China asks India, Pak to settle disputes peacefully
Zhang Jun, China's ambassador to the UN, on Friday urged India and Pakistan to settle disputes peacefully and "discard the zerosum game mentality".
Addressing the media after the closed door talks on Kashmir at the UN Security Council, Zhang said: "We call upon relevant parties to exercise peace and not to take actions that will aggravate tensions."
Voicing his country's opposition to India creating a separate Union Territory of Ladakh after revocation of special status for Kashmir, he said: "India's actions have also challenged China's sovereign interests and violated bilateral agreements in maintaining peace and stability in the border areas, and in that China is very much concerned.
"And I want to emphasise that such unilateral practice by India is not valid in relation to China, and will not change China's exercise of sovereignty and effective administrative jurisdiction over the territory.
"Both India and Pakistan are China's friendly neighbours, and both are major developing countries.
"Both India and Pakistan are at a crucial stage of development. We call on the two sides to set store of the developments of peace in South Asia and discard this zerosum game mentality and settle disputes peacefully and maintain peace and security in the region collectively and jointly."
Russia hopes India, Pak settle Kashmir bilaterally
Russia on Friday hoped that India and Pakistan would settle their differences bilaterally through political and diplomatic means, as the UNSC was set to meet to discuss the Kashmir issue.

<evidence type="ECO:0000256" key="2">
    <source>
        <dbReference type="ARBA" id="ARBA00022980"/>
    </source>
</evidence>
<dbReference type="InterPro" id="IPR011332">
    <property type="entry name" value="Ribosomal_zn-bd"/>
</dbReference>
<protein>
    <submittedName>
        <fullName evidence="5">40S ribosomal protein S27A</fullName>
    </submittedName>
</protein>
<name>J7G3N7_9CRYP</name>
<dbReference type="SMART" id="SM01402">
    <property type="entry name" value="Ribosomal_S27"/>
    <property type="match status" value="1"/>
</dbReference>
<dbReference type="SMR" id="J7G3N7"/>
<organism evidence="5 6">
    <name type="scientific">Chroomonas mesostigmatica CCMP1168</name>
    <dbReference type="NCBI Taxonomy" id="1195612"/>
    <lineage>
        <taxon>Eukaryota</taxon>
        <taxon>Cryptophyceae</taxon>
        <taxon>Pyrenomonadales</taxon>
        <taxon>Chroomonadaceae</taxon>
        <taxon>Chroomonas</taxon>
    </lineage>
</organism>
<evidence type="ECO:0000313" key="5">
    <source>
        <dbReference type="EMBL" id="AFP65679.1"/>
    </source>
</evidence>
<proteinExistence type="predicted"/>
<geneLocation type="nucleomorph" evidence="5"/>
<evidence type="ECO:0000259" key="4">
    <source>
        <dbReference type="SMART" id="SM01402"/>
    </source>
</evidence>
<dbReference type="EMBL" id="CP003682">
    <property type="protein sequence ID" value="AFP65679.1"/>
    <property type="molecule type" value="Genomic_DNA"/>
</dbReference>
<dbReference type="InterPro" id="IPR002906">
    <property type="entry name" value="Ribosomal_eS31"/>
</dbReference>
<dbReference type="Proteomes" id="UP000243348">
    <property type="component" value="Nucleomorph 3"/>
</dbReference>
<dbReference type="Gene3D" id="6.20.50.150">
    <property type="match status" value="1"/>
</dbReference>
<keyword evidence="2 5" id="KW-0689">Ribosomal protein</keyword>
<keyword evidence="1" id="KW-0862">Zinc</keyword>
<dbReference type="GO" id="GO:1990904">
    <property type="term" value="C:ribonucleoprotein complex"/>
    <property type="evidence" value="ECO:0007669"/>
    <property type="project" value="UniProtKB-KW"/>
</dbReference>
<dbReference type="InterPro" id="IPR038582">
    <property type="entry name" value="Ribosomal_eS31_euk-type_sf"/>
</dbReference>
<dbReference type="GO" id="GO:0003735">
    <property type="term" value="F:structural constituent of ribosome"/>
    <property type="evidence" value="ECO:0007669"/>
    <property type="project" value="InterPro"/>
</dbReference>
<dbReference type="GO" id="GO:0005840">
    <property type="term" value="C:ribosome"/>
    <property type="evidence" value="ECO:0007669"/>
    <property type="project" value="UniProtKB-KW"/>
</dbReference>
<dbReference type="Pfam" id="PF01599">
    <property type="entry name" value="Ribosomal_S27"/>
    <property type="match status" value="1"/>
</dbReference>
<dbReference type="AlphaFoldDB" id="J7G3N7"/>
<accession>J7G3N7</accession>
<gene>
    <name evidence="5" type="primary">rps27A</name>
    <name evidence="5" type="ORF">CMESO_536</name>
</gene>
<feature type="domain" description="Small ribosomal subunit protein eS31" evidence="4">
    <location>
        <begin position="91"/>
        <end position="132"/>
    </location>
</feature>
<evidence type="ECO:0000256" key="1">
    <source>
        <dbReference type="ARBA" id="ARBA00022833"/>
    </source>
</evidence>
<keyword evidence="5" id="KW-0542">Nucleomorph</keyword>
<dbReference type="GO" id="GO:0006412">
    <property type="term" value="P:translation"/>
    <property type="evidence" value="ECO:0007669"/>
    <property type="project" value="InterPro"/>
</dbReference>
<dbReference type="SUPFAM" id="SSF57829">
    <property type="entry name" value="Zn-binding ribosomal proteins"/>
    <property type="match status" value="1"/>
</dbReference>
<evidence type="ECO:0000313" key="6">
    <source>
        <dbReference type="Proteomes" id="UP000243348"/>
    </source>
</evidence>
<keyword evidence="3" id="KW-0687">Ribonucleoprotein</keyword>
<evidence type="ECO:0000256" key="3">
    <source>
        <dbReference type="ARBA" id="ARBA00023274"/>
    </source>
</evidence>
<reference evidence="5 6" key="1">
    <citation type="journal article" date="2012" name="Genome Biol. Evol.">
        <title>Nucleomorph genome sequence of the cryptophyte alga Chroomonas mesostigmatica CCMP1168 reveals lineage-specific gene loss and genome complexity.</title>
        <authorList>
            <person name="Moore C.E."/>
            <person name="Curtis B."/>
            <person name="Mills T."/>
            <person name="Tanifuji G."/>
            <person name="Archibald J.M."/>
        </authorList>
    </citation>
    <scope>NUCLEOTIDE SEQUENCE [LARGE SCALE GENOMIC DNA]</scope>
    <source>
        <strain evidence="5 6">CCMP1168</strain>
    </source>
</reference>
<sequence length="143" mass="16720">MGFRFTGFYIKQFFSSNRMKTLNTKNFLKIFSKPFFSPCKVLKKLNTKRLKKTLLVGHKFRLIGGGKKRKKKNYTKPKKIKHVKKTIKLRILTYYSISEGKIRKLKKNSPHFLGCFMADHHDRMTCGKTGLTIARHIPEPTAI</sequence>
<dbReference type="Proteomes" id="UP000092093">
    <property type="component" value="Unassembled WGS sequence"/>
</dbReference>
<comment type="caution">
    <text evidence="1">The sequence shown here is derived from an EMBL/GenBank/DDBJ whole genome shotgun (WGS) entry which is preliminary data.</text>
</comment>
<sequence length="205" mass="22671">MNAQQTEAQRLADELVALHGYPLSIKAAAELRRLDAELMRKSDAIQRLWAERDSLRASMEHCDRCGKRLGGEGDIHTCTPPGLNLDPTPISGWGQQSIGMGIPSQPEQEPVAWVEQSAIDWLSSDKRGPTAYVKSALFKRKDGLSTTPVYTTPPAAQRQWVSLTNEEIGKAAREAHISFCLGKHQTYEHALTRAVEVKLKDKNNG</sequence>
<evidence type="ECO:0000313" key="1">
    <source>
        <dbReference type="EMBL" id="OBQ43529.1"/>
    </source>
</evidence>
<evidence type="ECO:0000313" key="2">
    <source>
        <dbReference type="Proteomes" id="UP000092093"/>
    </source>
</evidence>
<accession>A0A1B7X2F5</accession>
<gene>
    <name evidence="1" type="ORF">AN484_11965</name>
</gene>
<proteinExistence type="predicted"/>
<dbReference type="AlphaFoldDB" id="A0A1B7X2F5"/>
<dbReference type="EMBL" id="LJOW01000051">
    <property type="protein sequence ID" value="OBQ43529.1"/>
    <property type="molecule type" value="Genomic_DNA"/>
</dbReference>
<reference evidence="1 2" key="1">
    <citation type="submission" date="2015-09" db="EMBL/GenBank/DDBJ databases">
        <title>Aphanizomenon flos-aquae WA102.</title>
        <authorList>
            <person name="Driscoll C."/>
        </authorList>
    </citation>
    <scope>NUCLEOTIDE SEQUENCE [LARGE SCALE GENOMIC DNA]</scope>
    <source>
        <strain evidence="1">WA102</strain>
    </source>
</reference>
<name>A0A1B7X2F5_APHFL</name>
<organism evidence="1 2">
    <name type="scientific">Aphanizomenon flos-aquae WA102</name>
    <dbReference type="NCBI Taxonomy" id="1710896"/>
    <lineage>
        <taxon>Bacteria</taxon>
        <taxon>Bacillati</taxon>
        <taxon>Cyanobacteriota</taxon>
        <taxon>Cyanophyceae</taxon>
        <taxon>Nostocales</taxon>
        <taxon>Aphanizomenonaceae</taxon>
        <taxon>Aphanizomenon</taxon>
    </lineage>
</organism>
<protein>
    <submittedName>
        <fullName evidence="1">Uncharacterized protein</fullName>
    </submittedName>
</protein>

Dmitry Polyanskiy, Russia's First Deputy Permanent Representative to the UN, in tweets said that Moscow is good friends and partners with both New Delhi and Islamabad and would help both to "come to terms and have good neighbourly relations".
"#Russia continues to consistently promote normalisation of #India- #Pakistan ties. We hope that existing divergences around #Kasmir will be settled bilaterally by political and diplomatic means only on the basis of Simla Agreement of 1972 and Lahore declaration of 1999, in accordance with UN Charter, relevant UN resolutions and bilateral agreements between India and Pakistan.
"We are friends and good partners with both #India and #Pakistan and both peoples. We have no hidden agenda. So we will open-heartedly continue to engage with Islamabad and New Delhi in order to help both of them come to terms and have good neighbourly relations #Kashmir," he posted.
Imran discusses Kashmir with Trump
His statement came as Pakistan Prime Minister Imran Khan dialled the US and other members of the Permanent Five, in order to present its case before the UNSC members before it meets to discuss the issue.
Pakistan Foreign Minister Shah Mehmood Qureshi said Khan took the US President "into confidence" regarding the UN Security Council meeting at the UN headquarters after the Indian government revoked the special status of Jammu and Kashmir.
"Prime Minister Khan conveyed Pakistan's concern on recent developments in Kashmir and the threat they pose to the regional peace," Qureshi was quoted as saying by state-run Radio Pakistan.
The Foreign Minister said the conversation between the two leaders was held in a "cordial environment". They also agreed to remain in contact over the Kashmir issue, he said.